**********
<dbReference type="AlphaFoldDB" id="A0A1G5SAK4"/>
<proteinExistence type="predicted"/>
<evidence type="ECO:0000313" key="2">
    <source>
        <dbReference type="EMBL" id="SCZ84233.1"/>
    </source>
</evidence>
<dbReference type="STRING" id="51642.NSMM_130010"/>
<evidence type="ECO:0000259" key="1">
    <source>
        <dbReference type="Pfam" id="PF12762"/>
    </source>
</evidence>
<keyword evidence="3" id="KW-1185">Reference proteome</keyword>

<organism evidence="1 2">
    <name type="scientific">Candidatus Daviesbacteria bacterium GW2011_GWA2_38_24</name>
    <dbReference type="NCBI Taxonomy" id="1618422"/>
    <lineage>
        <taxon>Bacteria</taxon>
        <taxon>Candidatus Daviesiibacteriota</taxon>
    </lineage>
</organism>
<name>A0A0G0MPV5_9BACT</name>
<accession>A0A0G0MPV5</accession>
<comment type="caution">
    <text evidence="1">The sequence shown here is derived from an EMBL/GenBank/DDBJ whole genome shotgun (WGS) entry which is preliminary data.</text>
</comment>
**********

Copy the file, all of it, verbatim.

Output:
<dbReference type="AlphaFoldDB" id="A0A1G5SAK4"/>
<proteinExistence type="predicted"/>
<evidence type="ECO:0000313" key="2">
    <source>
        <dbReference type="EMBL" id="SCZ84233.1"/>
    </source>
</evidence>
<dbReference type="STRING" id="51642.NSMM_130010"/>
<evidence type="ECO:0000259" key="1">
    <source>
        <dbReference type="Pfam" id="PF12762"/>
    </source>
</evidence>
<keyword evidence="3" id="KW-1185">Reference proteome</keyword>

<organism evidence="1 2">
    <name type="scientific">Candidatus Daviesbacteria bacterium GW2011_GWA2_38_24</name>
    <dbReference type="NCBI Taxonomy" id="1618422"/>
    <lineage>
        <taxon>Bacteria</taxon>
        <taxon>Candidatus Daviesiibacteriota</taxon>
    </lineage>
</organism>
<name>A0A0G0MPV5_9BACT</name>
<accession>A0A0G0MPV5</accession>
<comment type="caution">
    <text evidence="1">The sequence shown here is derived from an EMBL/GenBank/DDBJ whole genome shotgun (WGS) entry which is preliminary data.</text>
</comment>